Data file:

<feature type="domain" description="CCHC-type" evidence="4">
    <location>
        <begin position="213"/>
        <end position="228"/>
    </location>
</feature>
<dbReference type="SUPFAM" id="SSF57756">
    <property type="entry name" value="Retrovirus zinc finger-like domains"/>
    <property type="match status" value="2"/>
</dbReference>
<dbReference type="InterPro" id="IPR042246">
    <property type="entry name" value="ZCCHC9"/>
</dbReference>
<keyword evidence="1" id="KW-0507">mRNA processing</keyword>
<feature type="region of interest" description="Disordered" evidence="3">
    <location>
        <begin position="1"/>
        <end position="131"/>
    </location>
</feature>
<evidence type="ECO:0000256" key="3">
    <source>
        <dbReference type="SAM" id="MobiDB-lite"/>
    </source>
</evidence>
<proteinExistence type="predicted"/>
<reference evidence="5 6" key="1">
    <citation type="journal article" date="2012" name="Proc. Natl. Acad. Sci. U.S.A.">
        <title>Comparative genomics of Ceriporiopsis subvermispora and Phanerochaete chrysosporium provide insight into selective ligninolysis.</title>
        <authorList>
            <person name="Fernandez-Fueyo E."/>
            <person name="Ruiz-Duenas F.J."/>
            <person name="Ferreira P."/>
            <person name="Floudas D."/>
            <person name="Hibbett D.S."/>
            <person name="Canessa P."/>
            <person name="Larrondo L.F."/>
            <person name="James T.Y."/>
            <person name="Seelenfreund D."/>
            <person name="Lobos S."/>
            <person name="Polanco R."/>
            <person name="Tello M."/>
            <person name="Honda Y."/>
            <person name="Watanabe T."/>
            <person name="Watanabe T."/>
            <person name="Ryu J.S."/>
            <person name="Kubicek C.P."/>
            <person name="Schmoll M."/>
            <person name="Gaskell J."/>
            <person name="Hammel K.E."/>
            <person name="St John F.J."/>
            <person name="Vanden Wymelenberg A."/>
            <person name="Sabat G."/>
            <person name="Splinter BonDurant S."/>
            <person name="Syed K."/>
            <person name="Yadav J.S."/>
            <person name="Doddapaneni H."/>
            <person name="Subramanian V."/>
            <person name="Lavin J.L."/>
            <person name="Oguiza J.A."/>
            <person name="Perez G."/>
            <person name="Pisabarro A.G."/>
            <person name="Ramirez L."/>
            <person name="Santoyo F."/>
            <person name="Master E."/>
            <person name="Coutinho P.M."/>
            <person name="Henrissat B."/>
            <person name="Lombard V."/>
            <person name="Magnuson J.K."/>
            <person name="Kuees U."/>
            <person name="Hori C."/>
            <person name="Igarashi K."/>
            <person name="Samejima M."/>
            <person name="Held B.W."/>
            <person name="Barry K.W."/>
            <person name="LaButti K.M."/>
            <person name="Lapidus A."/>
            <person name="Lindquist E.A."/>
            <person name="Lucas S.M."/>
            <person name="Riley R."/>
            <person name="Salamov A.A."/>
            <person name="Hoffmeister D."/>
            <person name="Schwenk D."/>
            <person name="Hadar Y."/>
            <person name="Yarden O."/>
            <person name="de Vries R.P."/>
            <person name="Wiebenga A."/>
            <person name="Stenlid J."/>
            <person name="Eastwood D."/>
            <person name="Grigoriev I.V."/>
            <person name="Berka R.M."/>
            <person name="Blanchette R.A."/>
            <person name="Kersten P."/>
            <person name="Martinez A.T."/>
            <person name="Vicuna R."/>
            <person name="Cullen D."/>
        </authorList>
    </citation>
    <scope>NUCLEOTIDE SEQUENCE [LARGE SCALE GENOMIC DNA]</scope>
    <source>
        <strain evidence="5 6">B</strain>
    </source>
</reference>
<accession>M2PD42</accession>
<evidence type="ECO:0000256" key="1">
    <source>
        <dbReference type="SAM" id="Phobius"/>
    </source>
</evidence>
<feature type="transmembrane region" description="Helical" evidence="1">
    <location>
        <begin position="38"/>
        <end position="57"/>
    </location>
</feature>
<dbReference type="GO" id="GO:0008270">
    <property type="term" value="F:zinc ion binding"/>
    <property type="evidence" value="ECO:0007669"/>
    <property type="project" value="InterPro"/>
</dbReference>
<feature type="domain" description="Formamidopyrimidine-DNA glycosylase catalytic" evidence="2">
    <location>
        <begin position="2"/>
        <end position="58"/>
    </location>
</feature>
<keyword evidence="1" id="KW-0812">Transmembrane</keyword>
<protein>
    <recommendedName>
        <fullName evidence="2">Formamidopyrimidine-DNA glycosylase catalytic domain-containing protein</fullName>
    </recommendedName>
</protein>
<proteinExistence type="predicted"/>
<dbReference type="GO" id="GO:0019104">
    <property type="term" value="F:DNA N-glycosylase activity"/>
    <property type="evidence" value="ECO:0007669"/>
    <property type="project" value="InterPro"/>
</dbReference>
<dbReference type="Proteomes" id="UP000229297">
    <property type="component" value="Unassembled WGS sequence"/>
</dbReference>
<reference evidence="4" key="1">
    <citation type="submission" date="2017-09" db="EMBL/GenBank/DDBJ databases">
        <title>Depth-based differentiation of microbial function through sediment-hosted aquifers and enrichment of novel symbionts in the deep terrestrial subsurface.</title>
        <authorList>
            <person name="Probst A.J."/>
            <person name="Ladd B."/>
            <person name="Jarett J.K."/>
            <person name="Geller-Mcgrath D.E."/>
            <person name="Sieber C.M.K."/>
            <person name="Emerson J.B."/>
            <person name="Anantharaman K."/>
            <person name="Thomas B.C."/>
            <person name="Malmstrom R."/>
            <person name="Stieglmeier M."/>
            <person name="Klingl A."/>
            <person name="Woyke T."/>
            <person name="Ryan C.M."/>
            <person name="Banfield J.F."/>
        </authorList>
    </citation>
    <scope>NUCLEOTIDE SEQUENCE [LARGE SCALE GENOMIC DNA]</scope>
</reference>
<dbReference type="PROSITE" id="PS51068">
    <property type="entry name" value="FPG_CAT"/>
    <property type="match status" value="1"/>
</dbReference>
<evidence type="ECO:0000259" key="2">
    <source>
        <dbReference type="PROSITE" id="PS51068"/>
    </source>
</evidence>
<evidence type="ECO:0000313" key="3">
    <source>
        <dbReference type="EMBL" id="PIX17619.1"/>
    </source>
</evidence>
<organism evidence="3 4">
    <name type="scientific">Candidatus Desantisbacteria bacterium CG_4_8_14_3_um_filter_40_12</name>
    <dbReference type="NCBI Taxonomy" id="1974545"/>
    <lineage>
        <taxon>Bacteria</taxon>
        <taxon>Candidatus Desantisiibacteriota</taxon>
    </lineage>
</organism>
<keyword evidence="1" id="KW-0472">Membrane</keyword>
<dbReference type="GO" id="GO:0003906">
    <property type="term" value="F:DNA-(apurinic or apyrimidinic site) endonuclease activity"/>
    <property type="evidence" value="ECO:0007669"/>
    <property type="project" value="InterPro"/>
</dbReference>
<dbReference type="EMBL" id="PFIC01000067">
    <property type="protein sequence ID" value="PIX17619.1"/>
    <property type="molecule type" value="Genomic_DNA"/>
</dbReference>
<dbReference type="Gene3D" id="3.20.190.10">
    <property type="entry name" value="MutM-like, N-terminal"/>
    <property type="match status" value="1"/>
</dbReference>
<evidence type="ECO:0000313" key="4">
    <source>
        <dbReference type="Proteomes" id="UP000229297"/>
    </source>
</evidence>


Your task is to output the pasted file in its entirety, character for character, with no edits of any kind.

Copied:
<feature type="domain" description="CCHC-type" evidence="4">
    <location>
        <begin position="213"/>
        <end position="228"/>
    </location>
</feature>
<dbReference type="SUPFAM" id="SSF57756">
    <property type="entry name" value="Retrovirus zinc finger-like domains"/>
    <property type="match status" value="2"/>
</dbReference>
<dbReference type="InterPro" id="IPR042246">
    <property type="entry name" value="ZCCHC9"/>
</dbReference>
<keyword evidence="1" id="KW-0507">mRNA processing</keyword>
<feature type="region of interest" description="Disordered" evidence="3">
    <location>
        <begin position="1"/>
        <end position="131"/>
    </location>
</feature>
<evidence type="ECO:0000256" key="3">
    <source>
        <dbReference type="SAM" id="MobiDB-lite"/>
    </source>
</evidence>
<proteinExistence type="predicted"/>
<reference evidence="5 6" key="1">
    <citation type="journal article" date="2012" name="Proc. Natl. Acad. Sci. U.S.A.">
        <title>Comparative genomics of Ceriporiopsis subvermispora and Phanerochaete chrysosporium provide insight into selective ligninolysis.</title>
        <authorList>
            <person name="Fernandez-Fueyo E."/>
            <person name="Ruiz-Duenas F.J."/>
            <person name="Ferreira P."/>
            <person name="Floudas D."/>
            <person name="Hibbett D.S."/>
            <person name="Canessa P."/>
            <person name="Larrondo L.F."/>
            <person name="James T.Y."/>
            <person name="Seelenfreund D."/>
            <person name="Lobos S."/>
            <person name="Polanco R."/>
            <person name="Tello M."/>
            <person name="Honda Y."/>
            <person name="Watanabe T."/>
            <person name="Watanabe T."/>
            <person name="Ryu J.S."/>
            <person name="Kubicek C.P."/>
            <person name="Schmoll M."/>
            <person name="Gaskell J."/>
            <person name="Hammel K.E."/>
            <person name="St John F.J."/>
            <person name="Vanden Wymelenberg A."/>
            <person name="Sabat G."/>
            <person name="Splinter BonDurant S."/>
            <person name="Syed K."/>
            <person name="Yadav J.S."/>
            <person name="Doddapaneni H."/>
            <person name="Subramanian V."/>
            <person name="Lavin J.L."/>
            <person name="Oguiza J.A."/>
            <person name="Perez G."/>
            <person name="Pisabarro A.G."/>
            <person name="Ramirez L."/>
            <person name="Santoyo F."/>
            <person name="Master E."/>
            <person name="Coutinho P.M."/>
            <person name="Henrissat B."/>
            <person name="Lombard V."/>
            <person name="Magnuson J.K."/>
            <person name="Kuees U."/>
            <person name="Hori C."/>
            <person name="Igarashi K."/>
            <person name="Samejima M."/>
            <person name="Held B.W."/>
            <person name="Barry K.W."/>
            <person name="LaButti K.M."/>
            <person name="Lapidus A."/>
            <person name="Lindquist E.A."/>
            <person name="Lucas S.M."/>
            <person name="Riley R."/>
            <person name="Salamov A.A."/>
            <person name="Hoffmeister D."/>
            <person name="Schwenk D."/>
            <person name="Hadar Y."/>
            <person name="Yarden O."/>
            <person name="de Vries R.P."/>
            <person name="Wiebenga A."/>
            <person name="Stenlid J."/>
            <person name="Eastwood D."/>
            <person name="Grigoriev I.V."/>
            <person name="Berka R.M."/>
            <person name="Blanchette R.A."/>
            <person name="Kersten P."/>
            <person name="Martinez A.T."/>
            <person name="Vicuna R."/>
            <person name="Cullen D."/>
        </authorList>
    </citation>
    <scope>NUCLEOTIDE SEQUENCE [LARGE SCALE GENOMIC DNA]</scope>
    <source>
        <strain evidence="5 6">B</strain>
    </source>
</reference>
<accession>M2PD42</accession>
<evidence type="ECO:0000256" key="1">
    <source>
        <dbReference type="SAM" id="Phobius"/>
    </source>
</evidence>
<feature type="transmembrane region" description="Helical" evidence="1">
    <location>
        <begin position="38"/>
        <end position="57"/>
    </location>
</feature>
<dbReference type="GO" id="GO:0008270">
    <property type="term" value="F:zinc ion binding"/>
    <property type="evidence" value="ECO:0007669"/>
    <property type="project" value="InterPro"/>
</dbReference>
<feature type="domain" description="Formamidopyrimidine-DNA glycosylase catalytic" evidence="2">
    <location>
        <begin position="2"/>
        <end position="58"/>
    </location>
</feature>
<keyword evidence="1" id="KW-0812">Transmembrane</keyword>
<protein>
    <recommendedName>
        <fullName evidence="2">Formamidopyrimidine-DNA glycosylase catalytic domain-containing protein</fullName>
    </recommendedName>
</protein>
<proteinExistence type="predicted"/>
<dbReference type="GO" id="GO:0019104">
    <property type="term" value="F:DNA N-glycosylase activity"/>
    <property type="evidence" value="ECO:0007669"/>
    <property type="project" value="InterPro"/>
</dbReference>
<dbReference type="Proteomes" id="UP000229297">
    <property type="component" value="Unassembled WGS sequence"/>
</dbReference>
<reference evidence="4" key="1">
    <citation type="submission" date="2017-09" db="EMBL/GenBank/DDBJ databases">
        <title>Depth-based differentiation of microbial function through sediment-hosted aquifers and enrichment of novel symbionts in the deep terrestrial subsurface.</title>
        <authorList>
            <person name="Probst A.J."/>
            <person name="Ladd B."/>
            <person name="Jarett J.K."/>
            <person name="Geller-Mcgrath D.E."/>
            <person name="Sieber C.M.K."/>
            <person name="Emerson J.B."/>
            <person name="Anantharaman K."/>
            <person name="Thomas B.C."/>
            <person name="Malmstrom R."/>
            <person name="Stieglmeier M."/>
            <person name="Klingl A."/>
            <person name="Woyke T."/>
            <person name="Ryan C.M."/>
            <person name="Banfield J.F."/>
        </authorList>
    </citation>
    <scope>NUCLEOTIDE SEQUENCE [LARGE SCALE GENOMIC DNA]</scope>
</reference>
<dbReference type="PROSITE" id="PS51068">
    <property type="entry name" value="FPG_CAT"/>
    <property type="match status" value="1"/>
</dbReference>
<evidence type="ECO:0000259" key="2">
    <source>
        <dbReference type="PROSITE" id="PS51068"/>
    </source>
</evidence>
<evidence type="ECO:0000313" key="3">
    <source>
        <dbReference type="EMBL" id="PIX17619.1"/>
    </source>
</evidence>
<organism evidence="3 4">
    <name type="scientific">Candidatus Desantisbacteria bacterium CG_4_8_14_3_um_filter_40_12</name>
    <dbReference type="NCBI Taxonomy" id="1974545"/>
    <lineage>
        <taxon>Bacteria</taxon>
        <taxon>Candidatus Desantisiibacteriota</taxon>
    </lineage>
</organism>
<keyword evidence="1" id="KW-0472">Membrane</keyword>
<dbReference type="GO" id="GO:0003906">
    <property type="term" value="F:DNA-(apurinic or apyrimidinic site) endonuclease activity"/>
    <property type="evidence" value="ECO:0007669"/>
    <property type="project" value="InterPro"/>
</dbReference>
<dbReference type="EMBL" id="PFIC01000067">
    <property type="protein sequence ID" value="PIX17619.1"/>
    <property type="molecule type" value="Genomic_DNA"/>
</dbReference>
<dbReference type="Gene3D" id="3.20.190.10">
    <property type="entry name" value="MutM-like, N-terminal"/>
    <property type="match status" value="1"/>
</dbReference>
<evidence type="ECO:0000313" key="4">
    <source>
        <dbReference type="Proteomes" id="UP000229297"/>
    </source>
</evidence>